A Brief History of Outdoor Knowledge Work
It might strike today’s readers as curious that for a period in the twenty-first century some people could work on their computers in any location they happened to choose, using a global computer network called ‘the internet’. This practice of remote or mobile working, particularly in the so-called knowledge economy, was viewed by some as a release from the shackles of a dominant earlier model of work, where vast numbers of city dwellers would rise at close to exactly the same time, drive or catch public transport at exactly the same time, and arrive at a place of work shared by everyone else employed by their organisation—spending much of their time on computers, also using the internet. Knowledge workers who didn’t come into these centralised offices and worked from home or another location were in this sense said to be working ‘remotely’.
A particular kind of person, or way of describing human activity, began to take shape in this broader historical context: the outdoor knowledge worker (OKW). This brief essay will look back on the legacy and peculiar historical weathers associated with this figure.
Offices in the twentieth and early twenty-first centuries
Literature, film and television from the 1990s and early 2000s captures the atmospherics of the workplaces OKWs sought to escape. The hugely popular BBC television series The Office (BBC, 2001-2003), written and directed by Stephen Merchant and Ricky Gervais, depicted the insulated, brightly-lit environments common in offices that were equally familiar to Australians as those working in the England—a fact which might surprise considering the different climates and landscapes of the two nations. The sounds of telephone calls, photocopiers, keyboards and a general electrical hum typified the sonic ambience of such spaces.
The Temporary (2013) an early work of the novelist Rachel Cusk, renders the late twentieth- century office atmosphere in a particularly bleak manner. Cusk describes the first impressions of her protagonist Francine as she begins temporary secretarial work in a new office:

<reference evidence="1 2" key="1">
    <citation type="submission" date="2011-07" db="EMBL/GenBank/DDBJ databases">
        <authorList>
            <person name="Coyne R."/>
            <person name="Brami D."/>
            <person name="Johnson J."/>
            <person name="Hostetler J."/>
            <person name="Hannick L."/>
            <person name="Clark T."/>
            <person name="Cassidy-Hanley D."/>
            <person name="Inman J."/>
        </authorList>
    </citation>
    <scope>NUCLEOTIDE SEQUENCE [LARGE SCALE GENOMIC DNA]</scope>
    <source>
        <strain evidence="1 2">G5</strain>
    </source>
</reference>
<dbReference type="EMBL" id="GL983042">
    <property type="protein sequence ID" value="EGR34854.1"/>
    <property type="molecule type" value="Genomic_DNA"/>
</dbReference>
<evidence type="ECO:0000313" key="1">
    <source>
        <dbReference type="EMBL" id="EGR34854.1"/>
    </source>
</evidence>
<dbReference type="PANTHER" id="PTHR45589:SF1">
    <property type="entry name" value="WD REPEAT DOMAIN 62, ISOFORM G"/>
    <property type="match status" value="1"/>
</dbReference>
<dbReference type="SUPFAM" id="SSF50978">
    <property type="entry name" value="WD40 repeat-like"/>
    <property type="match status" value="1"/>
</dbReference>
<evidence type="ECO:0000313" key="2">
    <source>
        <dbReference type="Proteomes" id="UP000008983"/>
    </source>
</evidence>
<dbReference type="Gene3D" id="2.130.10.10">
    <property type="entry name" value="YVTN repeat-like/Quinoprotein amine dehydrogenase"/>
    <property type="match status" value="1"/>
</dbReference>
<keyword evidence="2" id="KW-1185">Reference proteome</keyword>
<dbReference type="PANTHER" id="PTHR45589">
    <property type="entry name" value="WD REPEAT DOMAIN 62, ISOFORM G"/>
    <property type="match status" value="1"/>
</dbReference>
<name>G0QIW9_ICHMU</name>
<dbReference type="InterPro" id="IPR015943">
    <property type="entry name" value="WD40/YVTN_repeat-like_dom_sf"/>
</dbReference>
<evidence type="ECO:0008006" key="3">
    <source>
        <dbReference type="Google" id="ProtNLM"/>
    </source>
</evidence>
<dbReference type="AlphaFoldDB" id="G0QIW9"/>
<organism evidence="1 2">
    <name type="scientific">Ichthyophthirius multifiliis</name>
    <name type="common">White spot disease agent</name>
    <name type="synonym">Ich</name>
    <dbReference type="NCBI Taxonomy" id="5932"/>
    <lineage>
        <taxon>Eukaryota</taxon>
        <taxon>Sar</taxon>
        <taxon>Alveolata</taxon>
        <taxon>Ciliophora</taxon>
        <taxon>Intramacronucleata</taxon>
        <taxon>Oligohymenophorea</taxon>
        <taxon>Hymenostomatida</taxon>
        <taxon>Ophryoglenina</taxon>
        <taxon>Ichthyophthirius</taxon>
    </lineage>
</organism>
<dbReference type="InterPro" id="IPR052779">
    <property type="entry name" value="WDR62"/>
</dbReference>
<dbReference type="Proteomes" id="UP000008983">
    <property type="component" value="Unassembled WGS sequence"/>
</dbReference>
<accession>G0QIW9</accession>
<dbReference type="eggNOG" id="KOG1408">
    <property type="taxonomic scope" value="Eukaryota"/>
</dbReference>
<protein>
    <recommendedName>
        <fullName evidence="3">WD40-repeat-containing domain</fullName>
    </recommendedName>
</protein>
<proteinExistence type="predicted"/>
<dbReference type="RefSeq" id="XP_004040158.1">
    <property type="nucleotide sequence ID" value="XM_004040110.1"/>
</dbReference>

She opened a door and the brown, mummified silence of the corridor was all at once broken by the familiar chatter and hum of the office and a bank of dull natural light emanating from the large windows to the far side…a flat, immaculate vista of steely geometry and manicured synthetic fibres, its variations in tone all conducted in the key of grey. Through the windows the low cloudy sky and iron hives of companion office blocks were visible. From the fifth floor one could see other fifth floors, the heads of buildings like a crowd of adults…everyone bent their heads, or turned to gaze blankly into computer screens while their fingers tapped at keyboards in an imitation of tedium…In front of the desk stood what appeared to be a coffee station, a small table on which a kettle fumed in a dry and dissolving landscape of shiny brown pools and white hillocks of sugar, interspersed with tiny dark granular boulders, stained spoons, and damp fists of used teabags.
Evocative as this passage is, it would be wrong to assume this was the characteristic ambience of all offices during the period. Indeed, by 2020, better lighting, more playful colours, natural materials, and plants were far more common. Offices tried to become fun. When they tried too hard, as was often the case, they became zany.